by B. Cole, Northern Illinois University
Sunday, June 12, 2016
Start With Why- Q1 6 K. Hagerty, Sigma Tau Gamma Fraternity I definitely found myself nodding along when reading this chapter and reflecting on how I make decisions about things to buy. Similar to discussed I thought about how this plays out in our work with students and just my professional life in general. I felt like this idea that there are alternatives to inspire beyond manipulation seems common sense, but that in so many aspects of life we rely on manipulation because it is the easy way out and doesn't require us to reflect, be transparent, and be honest.
by B. Cole, Northern Illinois University
Sunday, June 12, 2016
Start With Why- Q4 3 K. Hagerty, Sigma Tau Gamma Fraternity The quote that spoke most to me in regards to this concept was, "we are drawn to leaders and organizations that are good at communicating what they believe.  Their ability to make us feel like we belong, to make us feel special, safe and not alone is  part of what gives them the ability to inspire us" (p. 55).  I never viewed inspiration and leadership from this standpoint before, but Sinek's rationale makes sense.  Sarah, I appreciate your reference to Maslow's hierarchy of needs because I believe that compliments the biological concepts Sinek is discussing and our work as residence life professionals. 
by A. Lillie, Miami University
Saturday, June 11, 2016
Start With Why- Q3 4 K. Hagerty, Sigma Tau Gamma Fraternity As an avid Apple user, I could relate to what Sinek was saying about the company and the reason starting with “why” is so important. Last year our department separated from University Housing and now we are solely the Office of Residence Life. This brings many exciting opportunities for our department including getting to create a new Mission/Vision statement. Reading “Starting With Why” has helped me put that process into perspective and has given me a lot to think about since I am on that committee. I definitely plan to bring some of the points from the book into those conversations. On the other side of that, while the committee is working on drafting the Mission/Vision, the absence of one can at times make consistency and clarity difficult. I could definitely notice a difference in tone for the Apple “What” and “Why” messages. As a consumer, one of the many reasons I am loyal to Apple and continue purchasing their products is because I know the quality I am getting. Their Why is unwavering and that appeals to me. I might not be getting the fanciest phone on the market, but I personally enjoy the simplicity of their design. My what is that I work for the Office of Residence Life as a Second-Year Coordinator. I supervise a complex of 4 residence halls, 12 RA’s, and 1 GA. I am also a member of our summer and fall RA training committees. At the end of the day, my goal is to provide students with a safe and comfortable living environment where they feel included and a sense of excitement for being a part of the community.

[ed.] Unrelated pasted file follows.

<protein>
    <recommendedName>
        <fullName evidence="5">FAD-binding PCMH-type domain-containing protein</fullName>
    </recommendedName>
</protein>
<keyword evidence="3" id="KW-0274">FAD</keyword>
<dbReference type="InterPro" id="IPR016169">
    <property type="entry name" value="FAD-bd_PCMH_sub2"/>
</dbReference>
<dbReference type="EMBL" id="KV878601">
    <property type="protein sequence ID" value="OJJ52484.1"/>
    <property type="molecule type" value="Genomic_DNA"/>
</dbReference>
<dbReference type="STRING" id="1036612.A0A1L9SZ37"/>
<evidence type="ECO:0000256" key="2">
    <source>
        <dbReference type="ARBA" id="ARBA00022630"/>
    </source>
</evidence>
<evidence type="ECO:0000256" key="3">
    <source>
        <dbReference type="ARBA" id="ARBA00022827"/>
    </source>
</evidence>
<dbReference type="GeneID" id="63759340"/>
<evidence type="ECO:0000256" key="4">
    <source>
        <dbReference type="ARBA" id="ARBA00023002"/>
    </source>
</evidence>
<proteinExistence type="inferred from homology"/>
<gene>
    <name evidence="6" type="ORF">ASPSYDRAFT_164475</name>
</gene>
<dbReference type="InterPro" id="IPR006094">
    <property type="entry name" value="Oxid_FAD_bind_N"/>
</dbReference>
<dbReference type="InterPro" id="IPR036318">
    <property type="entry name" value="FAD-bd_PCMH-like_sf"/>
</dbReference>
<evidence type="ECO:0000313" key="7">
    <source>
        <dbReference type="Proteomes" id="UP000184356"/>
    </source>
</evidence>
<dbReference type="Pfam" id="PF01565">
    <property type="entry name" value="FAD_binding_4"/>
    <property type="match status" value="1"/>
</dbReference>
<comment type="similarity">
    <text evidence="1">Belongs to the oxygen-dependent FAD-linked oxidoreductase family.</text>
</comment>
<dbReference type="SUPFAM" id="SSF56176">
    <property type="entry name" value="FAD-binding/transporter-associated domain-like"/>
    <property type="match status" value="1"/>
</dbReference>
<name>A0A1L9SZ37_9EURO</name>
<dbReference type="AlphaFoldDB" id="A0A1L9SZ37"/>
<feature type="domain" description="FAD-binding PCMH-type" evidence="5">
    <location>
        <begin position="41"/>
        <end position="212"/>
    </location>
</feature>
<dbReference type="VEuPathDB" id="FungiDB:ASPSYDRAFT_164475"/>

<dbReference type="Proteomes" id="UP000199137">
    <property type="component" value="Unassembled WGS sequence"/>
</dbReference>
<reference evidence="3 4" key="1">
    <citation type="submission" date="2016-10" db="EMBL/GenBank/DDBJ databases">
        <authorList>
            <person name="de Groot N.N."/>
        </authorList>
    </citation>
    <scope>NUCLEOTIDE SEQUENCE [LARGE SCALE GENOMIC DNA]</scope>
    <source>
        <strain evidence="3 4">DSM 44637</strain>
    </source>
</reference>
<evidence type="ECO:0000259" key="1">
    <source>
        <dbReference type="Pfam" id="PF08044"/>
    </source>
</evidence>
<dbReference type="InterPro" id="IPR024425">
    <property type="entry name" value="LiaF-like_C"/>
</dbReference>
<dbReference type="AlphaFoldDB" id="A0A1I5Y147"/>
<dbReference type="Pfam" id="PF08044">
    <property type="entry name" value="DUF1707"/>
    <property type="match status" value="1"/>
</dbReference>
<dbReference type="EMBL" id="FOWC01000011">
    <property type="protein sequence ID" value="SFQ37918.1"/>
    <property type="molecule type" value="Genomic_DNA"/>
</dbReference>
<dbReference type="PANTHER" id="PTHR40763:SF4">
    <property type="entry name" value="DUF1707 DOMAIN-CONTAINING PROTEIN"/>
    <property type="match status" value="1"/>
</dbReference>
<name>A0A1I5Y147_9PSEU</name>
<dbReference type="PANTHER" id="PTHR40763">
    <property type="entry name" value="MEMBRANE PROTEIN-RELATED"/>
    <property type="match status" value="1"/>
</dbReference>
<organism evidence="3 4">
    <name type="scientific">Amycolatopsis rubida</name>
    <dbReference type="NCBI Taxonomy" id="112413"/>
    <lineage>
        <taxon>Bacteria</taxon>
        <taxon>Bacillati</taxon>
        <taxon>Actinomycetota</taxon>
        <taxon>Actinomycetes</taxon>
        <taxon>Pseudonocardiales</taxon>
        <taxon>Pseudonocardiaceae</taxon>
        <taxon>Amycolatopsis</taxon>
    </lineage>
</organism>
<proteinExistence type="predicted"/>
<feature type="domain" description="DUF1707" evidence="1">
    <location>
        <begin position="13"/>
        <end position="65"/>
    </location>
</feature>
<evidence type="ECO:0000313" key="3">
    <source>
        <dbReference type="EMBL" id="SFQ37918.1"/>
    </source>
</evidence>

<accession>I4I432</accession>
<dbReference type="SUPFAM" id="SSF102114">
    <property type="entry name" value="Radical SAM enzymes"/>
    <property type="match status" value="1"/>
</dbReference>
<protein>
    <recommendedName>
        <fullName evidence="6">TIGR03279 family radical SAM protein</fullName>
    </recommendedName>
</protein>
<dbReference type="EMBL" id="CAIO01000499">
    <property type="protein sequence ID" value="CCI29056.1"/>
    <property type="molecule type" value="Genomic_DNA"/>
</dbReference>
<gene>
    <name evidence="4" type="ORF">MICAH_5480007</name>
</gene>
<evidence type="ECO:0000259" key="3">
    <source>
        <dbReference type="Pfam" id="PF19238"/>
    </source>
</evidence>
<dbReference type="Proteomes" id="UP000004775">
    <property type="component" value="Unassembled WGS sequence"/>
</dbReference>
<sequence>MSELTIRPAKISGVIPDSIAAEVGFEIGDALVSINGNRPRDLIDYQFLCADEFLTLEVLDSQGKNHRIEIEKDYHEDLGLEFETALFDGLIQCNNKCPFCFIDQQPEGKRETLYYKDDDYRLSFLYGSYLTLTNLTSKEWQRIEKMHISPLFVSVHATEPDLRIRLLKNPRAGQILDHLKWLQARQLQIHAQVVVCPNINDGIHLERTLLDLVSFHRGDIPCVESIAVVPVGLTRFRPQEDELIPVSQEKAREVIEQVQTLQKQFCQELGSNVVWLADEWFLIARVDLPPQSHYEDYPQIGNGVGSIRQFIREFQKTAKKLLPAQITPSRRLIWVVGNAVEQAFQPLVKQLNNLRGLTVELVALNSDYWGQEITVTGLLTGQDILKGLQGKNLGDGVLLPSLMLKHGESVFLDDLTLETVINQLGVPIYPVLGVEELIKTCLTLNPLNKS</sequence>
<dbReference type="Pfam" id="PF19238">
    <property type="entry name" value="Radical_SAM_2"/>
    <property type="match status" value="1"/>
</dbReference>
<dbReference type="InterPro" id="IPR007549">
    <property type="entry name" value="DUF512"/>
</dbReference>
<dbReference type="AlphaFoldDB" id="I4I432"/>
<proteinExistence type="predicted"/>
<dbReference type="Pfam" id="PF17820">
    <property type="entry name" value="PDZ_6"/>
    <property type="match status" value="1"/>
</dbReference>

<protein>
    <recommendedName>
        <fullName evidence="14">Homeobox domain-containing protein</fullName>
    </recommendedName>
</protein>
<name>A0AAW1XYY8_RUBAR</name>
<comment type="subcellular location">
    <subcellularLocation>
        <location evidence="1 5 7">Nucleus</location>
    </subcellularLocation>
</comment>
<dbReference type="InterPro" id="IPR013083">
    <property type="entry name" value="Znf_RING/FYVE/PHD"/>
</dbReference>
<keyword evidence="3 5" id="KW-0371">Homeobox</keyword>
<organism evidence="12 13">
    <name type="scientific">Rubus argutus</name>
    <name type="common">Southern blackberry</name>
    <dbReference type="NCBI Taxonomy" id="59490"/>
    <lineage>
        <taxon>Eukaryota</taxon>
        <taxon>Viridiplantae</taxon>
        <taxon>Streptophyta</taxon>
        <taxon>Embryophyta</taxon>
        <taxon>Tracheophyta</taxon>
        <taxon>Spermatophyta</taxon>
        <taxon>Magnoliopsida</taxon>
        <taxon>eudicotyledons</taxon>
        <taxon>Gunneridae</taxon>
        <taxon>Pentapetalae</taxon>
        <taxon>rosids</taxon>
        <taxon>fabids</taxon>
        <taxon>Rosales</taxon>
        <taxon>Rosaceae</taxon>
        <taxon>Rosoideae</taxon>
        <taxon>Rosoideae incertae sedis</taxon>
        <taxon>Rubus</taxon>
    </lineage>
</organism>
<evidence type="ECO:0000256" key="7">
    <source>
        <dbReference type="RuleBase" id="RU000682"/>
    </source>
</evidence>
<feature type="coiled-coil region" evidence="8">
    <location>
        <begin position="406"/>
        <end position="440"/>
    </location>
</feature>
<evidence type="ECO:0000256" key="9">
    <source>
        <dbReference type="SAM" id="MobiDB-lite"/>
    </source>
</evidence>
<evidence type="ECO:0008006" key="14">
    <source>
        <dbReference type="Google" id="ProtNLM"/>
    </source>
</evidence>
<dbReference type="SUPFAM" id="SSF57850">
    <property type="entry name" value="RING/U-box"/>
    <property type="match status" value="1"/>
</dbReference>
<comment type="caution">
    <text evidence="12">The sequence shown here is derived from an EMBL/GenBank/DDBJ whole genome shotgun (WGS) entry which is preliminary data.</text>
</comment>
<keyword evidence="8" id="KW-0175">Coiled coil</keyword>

by L. Riegger, Case Western Reserve University
Tuesday, June 7, 2016
Start With Why- Q6 3 K. Hagerty, Sigma Tau Gamma Fraternity I absolutely adore this concept and I find it fascinating. As I read this particularly part of the book, I kept thinking of how to apply it to the things we do now. For example, during recruitment and selection for student staff, instead of advertising: you get room and board, you get to help people (always so generic, I know, but that's what our students say in their interviews), you get to list it on a resume so be an RA!, I wonder what the outcome/pool would look like if we said: are you the kind of person who enjoys helping others, do you like to mentor, are you interested in learning and practicing skills such as problem solving and crisis management? Well then we have the job for you! I'm really inspired to take a serious look at how I can implement the Golden Circle concept and concept of people buying into the Why into my work this year.
by M. Chou, Ferris State University
Thursday, June 2, 2016
Start With Why- Q5 2 K. Hagerty, Sigma Tau Gamma Fraternity Clarity and consistency play a role into the culture of an organization and can create a strong team if used correctly (and in the right order) to express the why for the team. This translates to higher education in a few ways, the most important being a consistent message for students and families regarding the "why" of the institution. In the reading, it is mentioned that "when the why, how, and what are in balanced together, authenticity is achieved and the buyer feels fulfilled. When they are out of balance, stress or uncertainty exists." I think of times that departments on campus become "silo-ed" and the stress and uncertainty that causes employees, students, and families. By keeping the "why" in focus and presenting a consistent and united message, we can alleviate a lot of challenges within campus systems for a variety of stakeholders.
by S. Hart, Western Illinois University
Wednesday, June 1, 2016